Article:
I’ve been noticing in a couple of builds that I am having to re-arrange the order of the elements in the Client First Core Structure Strategy to be able to build more complex layouts.
In the Client First Documentation, the order is padding-global, then container-[size], then padding-section-[size].
I have instead been placing container-large last as a child of padding-section-[size] to allow for a section having elements of different widths.
For example, in the below gif you can see I have a layout where the heading and the instagram handle/link should be aligned with the rest of the page’s content, so they should both go inside container-medium. However, there was also a full-screen photo gallery in the design. So in this instance, I placed a container-medium above and below the photo gallery so that the text would be aligned with the rest of the page’s content and the images would be full-screen.
In this second example, the design called for a decorative background image that was wider than the alignment of the main content. This background image could not be a background image of the section div because it was not meant to be full-screen width. The best solution I could find was to again have two container-[size] elements as children of padding-section-small.
Part of the reason Client First is so useful is that a developer could come into another developer’s project and understand everything easily. However, my projects are now inconsistent. Most sections follow the order displayed in the Client First Docs: padding-global, then container-[size], then padding-section-[size]. However, some sections have this re-arranged order to allow for elements of different widths within the same section. I believe this makes the project more confusing to make sense of unless explained.
So my question here is: is there a better way to do this where the project can both comply with Client-First and maintain consistency?
And could Client-First be updated with a re-arranged order to eliminate this issue?
Having padding-section-[size] last in the order has little advantage. This is because the utility of this class is so that you could come into the project later and adjust the vertical padding between all sections at once if the client wanted more space between sections after the project was built. It makes for quick and easy editing of the whole page. However, if you had multiple instances of padding-section-[size] within the same section, then when you adjust this class you would be adjusting the padding within sections as well as the padding between sections. So there is little use in having multiple instances of padding-section-[size] within a section and therefore little advantage to having it last in the order as this flexibility is not required. It would be more useful to simply adjust padding on the custom classes within the section if more internal padding was required.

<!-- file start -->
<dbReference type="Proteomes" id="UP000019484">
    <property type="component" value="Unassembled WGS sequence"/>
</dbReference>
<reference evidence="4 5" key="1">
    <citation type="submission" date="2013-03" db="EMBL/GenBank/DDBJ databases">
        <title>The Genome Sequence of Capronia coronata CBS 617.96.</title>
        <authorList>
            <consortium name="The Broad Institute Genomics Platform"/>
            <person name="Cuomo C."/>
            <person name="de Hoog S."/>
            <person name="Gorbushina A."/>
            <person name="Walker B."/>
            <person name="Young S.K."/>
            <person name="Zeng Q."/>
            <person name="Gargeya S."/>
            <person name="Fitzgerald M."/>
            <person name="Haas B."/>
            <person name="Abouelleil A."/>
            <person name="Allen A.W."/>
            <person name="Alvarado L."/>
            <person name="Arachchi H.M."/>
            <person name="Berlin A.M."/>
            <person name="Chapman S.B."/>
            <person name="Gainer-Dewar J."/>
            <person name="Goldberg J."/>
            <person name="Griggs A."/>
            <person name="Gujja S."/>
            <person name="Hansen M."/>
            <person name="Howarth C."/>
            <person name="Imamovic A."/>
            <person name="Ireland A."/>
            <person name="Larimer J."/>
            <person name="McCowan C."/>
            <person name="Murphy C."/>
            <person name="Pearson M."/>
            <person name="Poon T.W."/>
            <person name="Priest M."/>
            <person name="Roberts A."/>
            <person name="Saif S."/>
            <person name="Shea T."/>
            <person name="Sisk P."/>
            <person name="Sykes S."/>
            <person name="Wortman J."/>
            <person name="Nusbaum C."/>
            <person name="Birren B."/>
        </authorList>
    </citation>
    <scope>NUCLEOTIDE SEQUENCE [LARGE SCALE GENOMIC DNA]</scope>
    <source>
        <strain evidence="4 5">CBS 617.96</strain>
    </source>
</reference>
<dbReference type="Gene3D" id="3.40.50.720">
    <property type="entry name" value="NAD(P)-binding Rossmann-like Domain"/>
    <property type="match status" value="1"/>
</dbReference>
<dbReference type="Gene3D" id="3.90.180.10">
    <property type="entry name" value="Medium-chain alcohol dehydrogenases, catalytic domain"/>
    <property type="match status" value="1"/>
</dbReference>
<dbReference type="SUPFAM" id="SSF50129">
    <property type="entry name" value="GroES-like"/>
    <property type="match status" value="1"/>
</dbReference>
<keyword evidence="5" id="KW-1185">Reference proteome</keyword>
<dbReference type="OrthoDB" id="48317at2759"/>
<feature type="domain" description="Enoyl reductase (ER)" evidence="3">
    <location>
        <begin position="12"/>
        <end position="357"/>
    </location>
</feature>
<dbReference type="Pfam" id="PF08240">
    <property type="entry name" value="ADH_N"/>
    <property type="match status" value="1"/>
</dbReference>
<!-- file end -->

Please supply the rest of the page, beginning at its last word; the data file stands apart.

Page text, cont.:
However, as I hopefully illustrated, there is an advantage to having the container-[size] class last in the order because then you can have multiple containers of different sizes within the same section, or you can choose to place some content (like full-screen content) outside of the container-[size] class and the rest of the content within it. Then the container-[size] classes still maintain their utility. After the project has been built, if the client wanted the main content to be wider/narrower, you could still edit these classes, affect the whole page at once, and have no unpleasant consequences of doing so.
The client first docs mention there is flexibility in where you place padding-global, but mentions no such flexibility for padding-section-[size] or container-[size].
All of the Finsweet-made Client-First templates/cloneables seem to utilise a naming convention of [identifier]_component to signify the div which contains the main content of a section. As far as I can tell, the order which allows for the most flexibility would be to actually place container-[size] classes within that.
This way you could lift that component class out and copy/paste it elsewhere and the container-[size] classes would continue their purpose of maintaining the widths of the different elements. As far as I can tell, this order would be more beneficial as each class maintains both its layout purpose and its post-build utility while allowing for flexibility of widths and allowing for easy copy/paste components.
I also believe that padding-global would be better placed inside of the [identifier]_component div because then full-screen content could be placed outside of this. Then post-build editing of padding-global would affect all of the page’s narrower content and leave the full-screen content in-tact. This would allow simple sections to be as simple as they were before, but complex sections can now be built with flexibility and follow the same consistent order.
Given that [identifier]_component is already a class present in the structure of all the Client-First templates, this solution adds no new classes or complexity, it only re-arranges the order of them for added functionality and flexibility.
This order would have a logical division between classes that deal with distancing between sections and classes that deal with distancing within sections, separated by a copy/pasteable component class.
Let me know if you think I’ve misunderstood anything or if theres a better way of doing this. Thanks for any help!